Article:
One of the featured articles in the October 2013 Food & Wine Magazine’s annual “Wine Issue” is their “75 Best Wineries to Visit in California.” Now, granted, the choices of wineries are subjective and most of the 75 wineries on the list are certainly worthy of a wine country visit. According to Food & Wine, the wineries were selected because they have something novel or unique to offer wine country travelers.
We are experienced wine travelers and consider ourselves experts in California wine country travel. Just take a look at the articles on this blog, The Napa Valley Wine Blog, or on our Wine Travelers blog to get a perspective of how often we visit the wine country of California. Check out our carefully-designed wine country trails and videos. Being the seasoned wine travelers we think we are, we offer these opinions and comments on Food & Wine’s “Best 75 Wineries to Visit.”
Some wineries listed are tasting rooms only. Our feeling is if you are going to make a trip to the wine country, for heaven’s sake visit a complete winery. One where you can see wine barrels, fermenting tanks and vineyards. A place where you can actually smell wine being made. Orin Swift and the like make terrific wines, but why just sit in a tasting room? Visitors to a winery should have a full experience.
In the Sonoma Valley heading, some of the wineries listed are not actually in Sonoma Valley but in Sonoma County. Sonoma Valley is only one small area of Sonoma County, and is a completely different geographic region from wineries in Sonoma County that are in the Dry Creek Valley or Russian River Valley. I see that in the Food & Wine online version, it has been changed to read Sonoma County.
Speaking of the Russian River Valley, one of the most beautiful backroads in all of wine country, Westside Road that runs through the Russian River Valley AVA, has no wineries on the list. Many on this trail offer unique and wonderful experiences for the wine traveler. For example, John Taylor Wines. Here you can view the Chardonnay block of grapes that went into making Chateau Montelena’s winning 1973 Chardonnay at the famed Paris tasting.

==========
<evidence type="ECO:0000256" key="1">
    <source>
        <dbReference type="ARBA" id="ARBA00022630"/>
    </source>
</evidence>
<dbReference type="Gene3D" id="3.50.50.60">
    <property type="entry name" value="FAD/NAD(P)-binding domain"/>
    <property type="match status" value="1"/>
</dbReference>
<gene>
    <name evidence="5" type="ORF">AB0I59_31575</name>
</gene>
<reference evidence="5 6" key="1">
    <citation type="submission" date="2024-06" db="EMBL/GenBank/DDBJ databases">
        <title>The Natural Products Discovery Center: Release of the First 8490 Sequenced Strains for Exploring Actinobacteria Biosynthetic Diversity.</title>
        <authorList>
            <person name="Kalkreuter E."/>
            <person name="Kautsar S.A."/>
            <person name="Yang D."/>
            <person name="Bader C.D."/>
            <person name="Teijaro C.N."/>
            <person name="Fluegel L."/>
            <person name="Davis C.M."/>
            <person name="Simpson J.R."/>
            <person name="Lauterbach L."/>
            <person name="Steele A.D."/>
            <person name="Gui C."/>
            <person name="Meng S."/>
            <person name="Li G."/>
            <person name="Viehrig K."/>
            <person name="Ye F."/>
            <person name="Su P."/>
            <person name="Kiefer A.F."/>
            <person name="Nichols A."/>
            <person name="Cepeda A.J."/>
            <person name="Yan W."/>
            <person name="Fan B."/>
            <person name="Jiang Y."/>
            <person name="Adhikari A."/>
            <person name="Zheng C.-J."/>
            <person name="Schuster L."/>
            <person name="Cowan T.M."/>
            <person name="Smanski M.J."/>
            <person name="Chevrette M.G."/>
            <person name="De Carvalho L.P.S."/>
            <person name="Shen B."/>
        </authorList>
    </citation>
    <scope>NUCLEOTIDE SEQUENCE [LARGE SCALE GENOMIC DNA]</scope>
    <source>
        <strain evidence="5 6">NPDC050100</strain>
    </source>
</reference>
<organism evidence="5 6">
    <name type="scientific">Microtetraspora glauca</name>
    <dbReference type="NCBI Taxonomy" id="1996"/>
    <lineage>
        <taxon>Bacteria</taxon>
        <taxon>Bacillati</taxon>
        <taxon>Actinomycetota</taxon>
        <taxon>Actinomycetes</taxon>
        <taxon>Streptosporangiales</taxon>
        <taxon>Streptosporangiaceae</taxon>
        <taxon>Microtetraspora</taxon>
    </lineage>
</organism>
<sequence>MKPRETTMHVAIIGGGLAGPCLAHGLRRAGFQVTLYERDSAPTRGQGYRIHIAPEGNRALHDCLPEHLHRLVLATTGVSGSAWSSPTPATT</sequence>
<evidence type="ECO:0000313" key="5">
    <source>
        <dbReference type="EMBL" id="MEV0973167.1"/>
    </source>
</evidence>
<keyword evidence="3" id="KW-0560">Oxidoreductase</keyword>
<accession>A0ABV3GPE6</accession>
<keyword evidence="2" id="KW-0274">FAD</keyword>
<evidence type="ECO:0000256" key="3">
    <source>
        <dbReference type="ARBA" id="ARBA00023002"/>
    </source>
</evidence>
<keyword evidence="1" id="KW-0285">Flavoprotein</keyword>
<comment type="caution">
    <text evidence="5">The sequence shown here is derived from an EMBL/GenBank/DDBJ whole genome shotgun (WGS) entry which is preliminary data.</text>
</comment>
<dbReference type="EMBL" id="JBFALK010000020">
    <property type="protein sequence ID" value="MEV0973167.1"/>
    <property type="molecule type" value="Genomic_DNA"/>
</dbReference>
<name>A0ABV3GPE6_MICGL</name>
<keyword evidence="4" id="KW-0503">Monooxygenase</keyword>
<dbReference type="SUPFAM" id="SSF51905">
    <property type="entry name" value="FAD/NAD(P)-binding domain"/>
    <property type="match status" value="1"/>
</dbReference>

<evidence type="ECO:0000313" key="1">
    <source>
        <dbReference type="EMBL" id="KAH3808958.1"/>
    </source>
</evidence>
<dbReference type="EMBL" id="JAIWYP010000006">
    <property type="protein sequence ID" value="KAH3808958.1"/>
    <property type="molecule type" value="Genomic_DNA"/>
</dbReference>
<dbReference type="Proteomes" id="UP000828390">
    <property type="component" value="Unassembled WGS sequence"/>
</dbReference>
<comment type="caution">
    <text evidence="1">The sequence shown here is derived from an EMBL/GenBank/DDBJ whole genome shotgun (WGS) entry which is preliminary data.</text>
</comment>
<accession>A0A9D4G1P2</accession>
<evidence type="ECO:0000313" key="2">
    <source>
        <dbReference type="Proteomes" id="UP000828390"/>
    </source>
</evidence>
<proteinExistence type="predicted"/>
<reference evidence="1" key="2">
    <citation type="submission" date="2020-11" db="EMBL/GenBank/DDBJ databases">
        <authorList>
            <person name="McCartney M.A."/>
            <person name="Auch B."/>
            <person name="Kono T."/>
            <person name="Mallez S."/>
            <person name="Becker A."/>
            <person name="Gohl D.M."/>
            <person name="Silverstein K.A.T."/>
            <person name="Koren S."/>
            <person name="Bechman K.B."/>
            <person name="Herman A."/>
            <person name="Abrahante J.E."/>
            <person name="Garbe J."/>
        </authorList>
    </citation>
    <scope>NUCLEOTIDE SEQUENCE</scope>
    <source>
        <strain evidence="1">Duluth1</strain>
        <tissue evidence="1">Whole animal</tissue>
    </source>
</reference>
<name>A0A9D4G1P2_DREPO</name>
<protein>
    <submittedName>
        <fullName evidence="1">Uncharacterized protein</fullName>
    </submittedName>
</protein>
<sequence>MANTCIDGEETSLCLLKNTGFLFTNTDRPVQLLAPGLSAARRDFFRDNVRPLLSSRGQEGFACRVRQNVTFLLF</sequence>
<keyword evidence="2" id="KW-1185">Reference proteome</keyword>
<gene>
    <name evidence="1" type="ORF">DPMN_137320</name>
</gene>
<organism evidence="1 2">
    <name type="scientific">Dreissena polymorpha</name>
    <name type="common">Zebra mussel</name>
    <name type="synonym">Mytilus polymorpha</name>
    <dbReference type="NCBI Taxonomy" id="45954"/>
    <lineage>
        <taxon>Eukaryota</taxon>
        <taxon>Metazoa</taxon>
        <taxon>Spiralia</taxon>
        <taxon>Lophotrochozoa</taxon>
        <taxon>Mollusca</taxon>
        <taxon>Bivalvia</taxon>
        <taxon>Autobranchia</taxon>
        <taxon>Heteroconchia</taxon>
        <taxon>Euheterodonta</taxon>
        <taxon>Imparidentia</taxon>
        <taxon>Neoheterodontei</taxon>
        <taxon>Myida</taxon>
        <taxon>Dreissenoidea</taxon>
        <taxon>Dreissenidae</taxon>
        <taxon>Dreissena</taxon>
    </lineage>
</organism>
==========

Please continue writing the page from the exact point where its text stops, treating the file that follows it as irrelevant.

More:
Paso Robles has only two wineries listed. You mean, that’s about it for Paso Robles with over 200 wineries, many of which are new and producing exciting Rhone-style wines?
In the Napa Valley listings, my recommendation would be to include the Round Pond Winery. I do not believe that any other winery in the Napa Valley offers as many food and tasting options, and includes an olive oil tasting as well. Round Pond has a full-time chef and a full-time gardener for its vegetable garden. Round Pond serves up the best in wine and food pairing all year long. As the season changes, so does the food menu.
In the Sonoma suggestions, Copain’s description says that they have a fantastic view of vineyards: “Look out over the gorgeous Russian River Valley, which produces the grapes for their superb Pinot Noir.” But the last time I was there, not a single one of the Copain wines was made from Russian River Valley vineyards. Go figure!
Medlock Ames tasting room in the Alexander Valley is an inviting tasting room. But why not visit the Medlock Ames winery off Chalk Hill Road in Sonoma? We visited just a few months ago and the tour and food pairings were wonderful. The walk through the veggie garden and vineyards is spectacular to say the least.
In Mendocino, how could one leave out a visit to pioneering woman winemaker’s Milla Handley’s winery? This is a great spot and the wines like Navarro are terrific values.
In our opinion another omission is wineries is the Sierra Foothills. Perhaps none of the authors of the article have ventured to Amador, Calaveras or El Dorado County. I can name at least five that have something to offer visitors that is unique, interesting and compelling. Oh well, maybe next year’s list will hit the 100 mark and include some of the very fantastic wineries not on this year’s list.